Sudan humanitarian crisis set to worsen, warns UN - GulfToday

Sudan humanitarian crisis set to worsen, warns UN


Sudanese children suffering from malnutrition are treated at an MSF clinic in Metche Camp, Chad. File/AP

The United Nations (UN) warned on Friday that the humanitarian crisis triggered by the conflict in Sudan is set to worsen dramatically in the coming months and could tip some regions into famine.

The emergency could also further spill into neighbouring African countries unless the fighting ends, UN agencies said, ahead of Monday’s first anniversary of the conflict erupting.

“Time is running out,” said World Health Organization spokesman Christian Lindmeier.

“Without a stop to the fighting and unhindered access for the delivery of humanitarian aid, Sudan’s crisis will dramatically worsen in the months to come and could impact the whole region” in terms of more refugees, the spread of disease and food insecurity, he told reporters in Geneva.

“We are only seeing the tip of the iceberg, and the situation could be much more dire in reality.”

Fighting in Sudan broke out on April 15 last year between the regular army and the paramilitary Rapid Support Forces.

The conflict has killed thousands and sparked a humanitarian disaster.

More than 8.5 million people have fled their homes, with nearly 1.8 million escaping across the country’s borders.

The WHO warned of a collapsing health system, with acute shortages of staff, medicines, vaccines, equipment and supplies.

Lindmeier said 70 to 80 percent of Sudanese health facilities were not functioning due to the fighting.

The UN health agency said medical supplies were at an estimated 25 percent of the needs.

“Some states, such as Darfur, have not received medical supplies for the past year,” Lindmeier said.

The UN Development Programme and the International Food Policy Research Institute released a report following a survey of 4,504 rural households in Sudan between November and January.

Thair Shraideh, the UNDP resident representative in Sudan, said the country -- where two-thirds live in rural areas -- was plunging into “an accelerating food security crisis.”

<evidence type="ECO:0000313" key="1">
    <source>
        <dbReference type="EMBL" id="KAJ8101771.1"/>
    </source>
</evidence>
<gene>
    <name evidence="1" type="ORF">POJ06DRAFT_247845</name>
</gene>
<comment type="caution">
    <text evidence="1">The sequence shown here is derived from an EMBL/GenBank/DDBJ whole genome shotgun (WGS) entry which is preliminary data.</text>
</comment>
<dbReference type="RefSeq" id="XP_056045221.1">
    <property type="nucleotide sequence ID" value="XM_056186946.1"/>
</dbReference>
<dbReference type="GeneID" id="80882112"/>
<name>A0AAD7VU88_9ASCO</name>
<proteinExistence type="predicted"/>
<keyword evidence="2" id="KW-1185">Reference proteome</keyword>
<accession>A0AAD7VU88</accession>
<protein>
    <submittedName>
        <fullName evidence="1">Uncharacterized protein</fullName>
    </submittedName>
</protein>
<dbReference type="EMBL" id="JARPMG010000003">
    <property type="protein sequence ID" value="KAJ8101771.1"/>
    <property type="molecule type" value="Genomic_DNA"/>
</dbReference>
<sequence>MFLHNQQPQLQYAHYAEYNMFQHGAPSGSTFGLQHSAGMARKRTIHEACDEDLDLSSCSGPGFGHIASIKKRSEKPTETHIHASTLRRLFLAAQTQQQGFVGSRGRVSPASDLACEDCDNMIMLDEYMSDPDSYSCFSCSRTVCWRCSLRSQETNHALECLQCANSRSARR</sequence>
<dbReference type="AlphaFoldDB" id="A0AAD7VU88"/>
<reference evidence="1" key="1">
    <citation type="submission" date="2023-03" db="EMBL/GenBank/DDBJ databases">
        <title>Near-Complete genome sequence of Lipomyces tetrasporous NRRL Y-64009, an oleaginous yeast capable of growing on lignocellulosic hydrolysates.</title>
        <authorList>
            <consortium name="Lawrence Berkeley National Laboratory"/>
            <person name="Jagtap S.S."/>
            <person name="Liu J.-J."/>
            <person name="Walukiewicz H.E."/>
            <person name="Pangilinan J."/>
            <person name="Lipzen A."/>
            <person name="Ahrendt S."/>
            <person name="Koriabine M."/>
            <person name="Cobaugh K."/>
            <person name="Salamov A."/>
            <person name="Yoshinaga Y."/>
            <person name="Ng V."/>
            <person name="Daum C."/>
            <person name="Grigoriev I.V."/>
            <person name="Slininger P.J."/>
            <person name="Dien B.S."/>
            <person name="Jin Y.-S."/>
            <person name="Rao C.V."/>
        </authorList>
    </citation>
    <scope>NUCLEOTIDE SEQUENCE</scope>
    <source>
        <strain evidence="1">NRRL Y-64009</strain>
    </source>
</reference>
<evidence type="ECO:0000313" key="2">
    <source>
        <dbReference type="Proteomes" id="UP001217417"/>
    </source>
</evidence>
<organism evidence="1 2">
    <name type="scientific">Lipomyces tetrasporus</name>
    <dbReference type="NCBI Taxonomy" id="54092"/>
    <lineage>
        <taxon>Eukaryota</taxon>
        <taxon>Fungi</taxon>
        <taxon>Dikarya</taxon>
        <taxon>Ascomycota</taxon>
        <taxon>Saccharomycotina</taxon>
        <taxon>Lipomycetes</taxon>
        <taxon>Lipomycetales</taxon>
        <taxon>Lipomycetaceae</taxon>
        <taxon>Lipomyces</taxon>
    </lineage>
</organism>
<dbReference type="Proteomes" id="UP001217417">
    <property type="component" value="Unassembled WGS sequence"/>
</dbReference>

“The study warns that a famine in Sudan is expected in 2024, particularly in the states of Khartoum, Al-Jazira, and in the Darfur and Kordofan regions,” he said, via video-link from Brussels.

He pointed to production and supply chains having been disrupted, but also to dwindling incomes and soaring inflation.

Even immediate humanitarian and food assistance “may not be enough to stave off the looming famine,” Shraideh warned.

Meanwhile, the United States pleaded on Thursday for the world to care more about Sudan nearly a year into its brutal war and voiced hope for a resumption soon of peace talks.

“As communities barrel toward famine, as cholera and measles spread, as violence continues to claim countless lives, the world has largely remained silent,” said the US ambassador to the United Nations, Linda Thomas-Greenfield.

“That must change -- and it has to change now. The international community must give more, it must do more and it has to care more,” she told reporters in Washington.

Thomas-Greenfield regretted that just five percent of a UN humanitarian appeal on Sudan had been met, forcing cutbacks in assistance for refugees.

She said the United States will be “significantly increasing” funding in coming days.

Tom Perriello, the US special envoy for Sudan, voiced hope to use the “momentum” from the Paris conference to start new talks between the two sides.

Perriello said that Saudi Arabia had committed to a new round of talks and that the United States hoped to announce the date soon.

“While many, many signs point to the war getting even worse, in some ways, it’s gotten so bad and it’s starting to have such regional implications that it’s also increased, I think, some of the diplomatic appetite to try to find an end to this war,” Perriello said.

“We’re going to try to use every lever we have,” he said.

An international humanitarian conference for Sudan and its neighbours will be held in Paris on Monday.

Agence France-Presse


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